My name is Mara Dupas. I am currently a Languages profile student in Dawson’s ALC program. My ambition to be able to read and write in multiple new languages is what motivates me most every day. I discovered the poem “Dropping the euphemism” during my first semester. Its emotional and literary complexity immediately fascinated me. As I move towards adulthood, I aspire to keep exploring and loving the mysterious world of poetry.
“Dropping the euphemism” or Killing a Man in Six Words
By Mara Dupas
Bob Hicok’s 1965 poem “Dropping the euphemism” is a tale of guilt and invisible violence in daily work life. In it, the reader enters the mind of a man responsible for laying off one of his employees. Although expressed with subtlety, the ensuing pain for both the boss and the clerk appears in every line of the poem. Through his use of short lines, concrete metaphors and simple images, the author proves that even a few words can have the power to break a person’s life, and that the security of routine is never assured.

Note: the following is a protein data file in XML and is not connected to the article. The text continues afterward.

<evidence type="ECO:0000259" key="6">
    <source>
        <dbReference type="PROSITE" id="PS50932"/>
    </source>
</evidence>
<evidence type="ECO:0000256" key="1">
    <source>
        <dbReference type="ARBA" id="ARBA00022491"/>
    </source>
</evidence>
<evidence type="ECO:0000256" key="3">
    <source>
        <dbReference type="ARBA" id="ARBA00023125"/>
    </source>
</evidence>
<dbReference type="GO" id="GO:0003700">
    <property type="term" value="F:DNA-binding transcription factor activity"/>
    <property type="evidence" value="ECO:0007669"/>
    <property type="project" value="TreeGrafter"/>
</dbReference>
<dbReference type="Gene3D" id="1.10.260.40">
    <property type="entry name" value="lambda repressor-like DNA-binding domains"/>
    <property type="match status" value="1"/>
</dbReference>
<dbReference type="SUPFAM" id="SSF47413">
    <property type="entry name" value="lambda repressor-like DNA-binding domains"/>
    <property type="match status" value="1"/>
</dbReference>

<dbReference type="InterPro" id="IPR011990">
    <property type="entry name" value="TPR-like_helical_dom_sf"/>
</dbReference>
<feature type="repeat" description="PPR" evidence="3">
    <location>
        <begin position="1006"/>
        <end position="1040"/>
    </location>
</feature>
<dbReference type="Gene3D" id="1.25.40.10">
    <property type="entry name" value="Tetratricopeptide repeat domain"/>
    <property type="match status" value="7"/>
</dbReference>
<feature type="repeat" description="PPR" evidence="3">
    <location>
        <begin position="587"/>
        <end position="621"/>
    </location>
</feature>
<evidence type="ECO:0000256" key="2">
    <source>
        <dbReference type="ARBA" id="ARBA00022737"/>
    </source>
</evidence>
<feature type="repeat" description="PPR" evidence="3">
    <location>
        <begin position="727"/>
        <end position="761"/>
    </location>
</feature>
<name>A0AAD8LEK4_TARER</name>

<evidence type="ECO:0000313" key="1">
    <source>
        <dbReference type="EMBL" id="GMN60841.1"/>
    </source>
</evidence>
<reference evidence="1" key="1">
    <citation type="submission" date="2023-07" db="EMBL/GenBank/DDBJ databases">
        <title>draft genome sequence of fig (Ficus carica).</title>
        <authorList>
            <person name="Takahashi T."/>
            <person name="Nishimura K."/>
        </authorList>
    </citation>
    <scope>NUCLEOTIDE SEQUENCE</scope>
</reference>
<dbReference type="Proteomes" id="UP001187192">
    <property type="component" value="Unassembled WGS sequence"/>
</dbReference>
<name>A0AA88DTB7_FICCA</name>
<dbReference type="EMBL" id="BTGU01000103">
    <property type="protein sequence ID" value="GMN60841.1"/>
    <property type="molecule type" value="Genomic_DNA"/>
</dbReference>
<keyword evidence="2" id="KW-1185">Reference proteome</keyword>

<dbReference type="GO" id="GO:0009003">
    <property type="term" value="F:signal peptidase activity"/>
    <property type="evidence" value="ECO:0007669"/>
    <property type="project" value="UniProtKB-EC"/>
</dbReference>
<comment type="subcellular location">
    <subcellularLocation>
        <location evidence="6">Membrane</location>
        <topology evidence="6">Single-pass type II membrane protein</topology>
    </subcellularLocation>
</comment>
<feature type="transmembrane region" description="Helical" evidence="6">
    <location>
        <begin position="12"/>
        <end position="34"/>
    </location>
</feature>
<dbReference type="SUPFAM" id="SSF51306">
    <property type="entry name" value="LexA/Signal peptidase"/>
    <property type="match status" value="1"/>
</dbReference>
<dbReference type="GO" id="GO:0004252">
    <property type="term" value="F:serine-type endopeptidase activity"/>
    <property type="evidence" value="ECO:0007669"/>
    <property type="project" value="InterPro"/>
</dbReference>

The Merriam-Webster Dictionary defines the word “euphemism” as “the substitution of an agreeable or inoffensive expression for one that may offend or suggest something unpleasant” (“Euphemism”). When, because of a deficit in budget or some other reason, a boss or supervisor must lay off someone who was working hard, it is likely to be an unpleasant moment for them both. Looking at the consequences losing a job can have on an individual’s life, the word “unpleasant” is, as well, a euphemism. With that in mind, the title “Dropping the euphemism” can be interpreted in two different ways. An object’s “drop” generally involves its sudden fall. Having to “drop” the news that a man is fired can be compared to having to throw a bomb on a fragile country with poor economics and politics. Hence the use of more euphemisms to soften the truth, like,